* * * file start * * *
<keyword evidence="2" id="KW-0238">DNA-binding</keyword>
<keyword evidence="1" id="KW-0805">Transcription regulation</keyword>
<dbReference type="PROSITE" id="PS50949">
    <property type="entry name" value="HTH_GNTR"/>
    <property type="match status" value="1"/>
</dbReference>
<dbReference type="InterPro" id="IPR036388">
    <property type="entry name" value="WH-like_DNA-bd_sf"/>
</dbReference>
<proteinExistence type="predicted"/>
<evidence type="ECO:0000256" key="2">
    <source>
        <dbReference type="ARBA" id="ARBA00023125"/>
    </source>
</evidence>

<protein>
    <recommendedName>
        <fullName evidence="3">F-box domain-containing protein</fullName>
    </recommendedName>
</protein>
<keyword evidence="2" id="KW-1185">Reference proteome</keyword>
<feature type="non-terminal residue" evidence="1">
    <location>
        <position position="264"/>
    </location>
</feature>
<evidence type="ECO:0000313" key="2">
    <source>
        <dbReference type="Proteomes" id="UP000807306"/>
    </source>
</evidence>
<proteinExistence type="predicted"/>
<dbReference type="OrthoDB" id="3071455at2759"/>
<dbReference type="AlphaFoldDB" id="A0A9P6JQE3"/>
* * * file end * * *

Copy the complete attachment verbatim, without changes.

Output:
<keyword evidence="2" id="KW-0238">DNA-binding</keyword>
<keyword evidence="1" id="KW-0805">Transcription regulation</keyword>
<dbReference type="PROSITE" id="PS50949">
    <property type="entry name" value="HTH_GNTR"/>
    <property type="match status" value="1"/>
</dbReference>
<dbReference type="InterPro" id="IPR036388">
    <property type="entry name" value="WH-like_DNA-bd_sf"/>
</dbReference>
<proteinExistence type="predicted"/>
<evidence type="ECO:0000256" key="2">
    <source>
        <dbReference type="ARBA" id="ARBA00023125"/>
    </source>
</evidence>

<protein>
    <recommendedName>
        <fullName evidence="3">F-box domain-containing protein</fullName>
    </recommendedName>
</protein>
<keyword evidence="2" id="KW-1185">Reference proteome</keyword>
<feature type="non-terminal residue" evidence="1">
    <location>
        <position position="264"/>
    </location>
</feature>
<evidence type="ECO:0000313" key="2">
    <source>
        <dbReference type="Proteomes" id="UP000807306"/>
    </source>
</evidence>
<proteinExistence type="predicted"/>
<dbReference type="OrthoDB" id="3071455at2759"/>
<dbReference type="AlphaFoldDB" id="A0A9P6JQE3"/>